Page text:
Difference between revisions of "1970 AHSME Problems/Problem 23"

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== Solution ==
 
== Solution ==
<math>\fbox{D}</math>
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A number in base <math>b</math> that ends in exactly <math>k</math> zeros will be divisible by <math>b^k</math>, but not by <math>b^{k+1}</math>.  Thus, we want to find the highest <math>k</math> for which <math>12^k | 10!</math>.
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There are <math>4</math> factors of <math>3</math>:  <math>3, 6, 9</math>, and an extra factor from <math>9</math>.
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There are <math>8</math> factors of <math>2</math>:  <math>2, 4, 6, 8, 10</math>, an extra factor from <math>4, 8</math>, and a third extra factor from <math>8</math>.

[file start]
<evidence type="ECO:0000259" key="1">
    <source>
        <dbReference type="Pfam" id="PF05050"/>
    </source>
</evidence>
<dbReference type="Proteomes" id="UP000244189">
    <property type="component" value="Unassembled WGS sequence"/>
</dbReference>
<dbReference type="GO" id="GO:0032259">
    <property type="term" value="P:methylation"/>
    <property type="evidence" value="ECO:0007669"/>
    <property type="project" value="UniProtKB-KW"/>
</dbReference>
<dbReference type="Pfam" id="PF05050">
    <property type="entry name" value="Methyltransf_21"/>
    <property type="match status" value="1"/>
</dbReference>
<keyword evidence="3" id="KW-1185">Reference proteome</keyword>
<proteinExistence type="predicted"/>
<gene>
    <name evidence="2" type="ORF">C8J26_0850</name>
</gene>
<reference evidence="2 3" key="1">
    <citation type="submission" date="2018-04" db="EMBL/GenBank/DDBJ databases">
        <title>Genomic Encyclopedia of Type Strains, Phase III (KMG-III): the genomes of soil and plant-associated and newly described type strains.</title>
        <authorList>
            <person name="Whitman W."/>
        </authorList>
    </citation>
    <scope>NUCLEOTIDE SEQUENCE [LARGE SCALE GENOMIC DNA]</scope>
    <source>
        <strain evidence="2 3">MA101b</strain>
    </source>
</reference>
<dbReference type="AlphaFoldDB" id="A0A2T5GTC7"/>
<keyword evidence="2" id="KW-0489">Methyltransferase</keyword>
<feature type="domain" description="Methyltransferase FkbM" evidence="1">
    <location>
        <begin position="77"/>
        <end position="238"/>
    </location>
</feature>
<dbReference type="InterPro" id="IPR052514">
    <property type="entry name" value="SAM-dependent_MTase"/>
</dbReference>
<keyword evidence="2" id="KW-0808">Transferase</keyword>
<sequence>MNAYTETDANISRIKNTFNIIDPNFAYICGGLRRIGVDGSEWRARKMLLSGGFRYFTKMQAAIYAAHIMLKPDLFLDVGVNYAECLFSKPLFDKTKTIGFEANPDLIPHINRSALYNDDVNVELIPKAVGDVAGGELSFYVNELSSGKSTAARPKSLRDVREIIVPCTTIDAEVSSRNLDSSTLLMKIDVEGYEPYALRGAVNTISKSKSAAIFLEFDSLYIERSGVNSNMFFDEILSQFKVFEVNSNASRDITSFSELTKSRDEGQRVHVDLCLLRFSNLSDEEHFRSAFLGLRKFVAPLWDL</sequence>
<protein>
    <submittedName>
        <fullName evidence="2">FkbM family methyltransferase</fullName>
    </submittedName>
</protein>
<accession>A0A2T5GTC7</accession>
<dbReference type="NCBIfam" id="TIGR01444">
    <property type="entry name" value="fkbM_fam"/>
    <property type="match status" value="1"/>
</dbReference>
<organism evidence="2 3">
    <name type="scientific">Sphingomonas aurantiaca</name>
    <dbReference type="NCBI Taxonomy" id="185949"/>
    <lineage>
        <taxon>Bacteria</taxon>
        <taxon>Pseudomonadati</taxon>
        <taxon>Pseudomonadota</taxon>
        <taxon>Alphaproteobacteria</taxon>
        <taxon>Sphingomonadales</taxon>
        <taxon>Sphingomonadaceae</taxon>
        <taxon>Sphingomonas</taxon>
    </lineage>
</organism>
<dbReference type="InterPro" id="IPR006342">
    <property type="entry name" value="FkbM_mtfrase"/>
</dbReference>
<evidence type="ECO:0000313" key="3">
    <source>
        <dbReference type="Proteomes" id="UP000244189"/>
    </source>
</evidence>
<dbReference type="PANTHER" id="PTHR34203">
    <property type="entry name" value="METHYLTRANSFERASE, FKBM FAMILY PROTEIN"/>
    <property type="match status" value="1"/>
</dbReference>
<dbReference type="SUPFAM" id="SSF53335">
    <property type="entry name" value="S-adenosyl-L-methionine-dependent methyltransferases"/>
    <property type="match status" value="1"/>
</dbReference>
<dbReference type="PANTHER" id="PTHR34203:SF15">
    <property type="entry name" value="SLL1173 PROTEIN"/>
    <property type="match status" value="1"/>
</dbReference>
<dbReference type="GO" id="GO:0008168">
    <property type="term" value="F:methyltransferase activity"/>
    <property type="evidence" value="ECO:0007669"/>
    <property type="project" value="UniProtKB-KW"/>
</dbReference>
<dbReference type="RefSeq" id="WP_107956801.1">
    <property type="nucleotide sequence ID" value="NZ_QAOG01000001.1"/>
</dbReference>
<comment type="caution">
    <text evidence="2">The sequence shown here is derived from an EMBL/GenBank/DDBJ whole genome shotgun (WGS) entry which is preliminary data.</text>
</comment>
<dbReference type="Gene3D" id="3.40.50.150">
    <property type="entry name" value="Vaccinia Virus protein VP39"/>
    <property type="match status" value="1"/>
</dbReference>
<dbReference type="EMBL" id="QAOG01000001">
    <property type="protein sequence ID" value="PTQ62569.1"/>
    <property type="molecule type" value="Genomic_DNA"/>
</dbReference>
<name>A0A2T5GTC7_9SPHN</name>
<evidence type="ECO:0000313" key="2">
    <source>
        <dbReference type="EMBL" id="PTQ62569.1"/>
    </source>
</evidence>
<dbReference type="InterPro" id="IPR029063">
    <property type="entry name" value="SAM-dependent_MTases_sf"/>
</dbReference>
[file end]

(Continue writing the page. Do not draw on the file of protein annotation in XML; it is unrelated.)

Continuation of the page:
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So, <math>2^8 \cdot 3^4 = 4^4 \cdot 3^4 = 12^4</math> will divide <math>10!</math>.  Thus, the answer is <math>\fbox{D}</math>.
  
 
== See also ==
 
== See also ==

Latest revision as of 05:42, 15 July 2019

Problem

The number $10!$ ($10$ is written in base $10$), when written in the base $12$ system, ends with exactly $k$ zeros. The value of $k$ is

$\text{(A) } 1\quad \text{(B) } 2\quad \text{(C) } 3\quad \text{(D) } 4\quad \text{(E) } 5$

Solution

A number in base $b$ that ends in exactly $k$ zeros will be divisible by $b^k$, but not by $b^{k+1}$. Thus, we want to find the highest $k$ for which $12^k | 10!$.

There are $4$ factors of $3$: $3, 6, 9$, and an extra factor from $9$.

There are $8$ factors of $2$: $2, 4, 6, 8, 10$, an extra factor from $4, 8$, and a third extra factor from $8$.

So, $2^8 \cdot 3^4 = 4^4 \cdot 3^4 = 12^4$ will divide $10!$. Thus, the answer is $\fbox{D}$.

See also

1970 AHSC (ProblemsAnswer KeyResources)
Preceded by
Problem 22
Followed by
Problem 24
1 2 3 4 5 6 7 8 9 10 11 12 13 14 15 16 17 18 19 20 21 22 23 24 25 26 27 28 29 30 31 32 33 34 35
All AHSME Problems and Solutions

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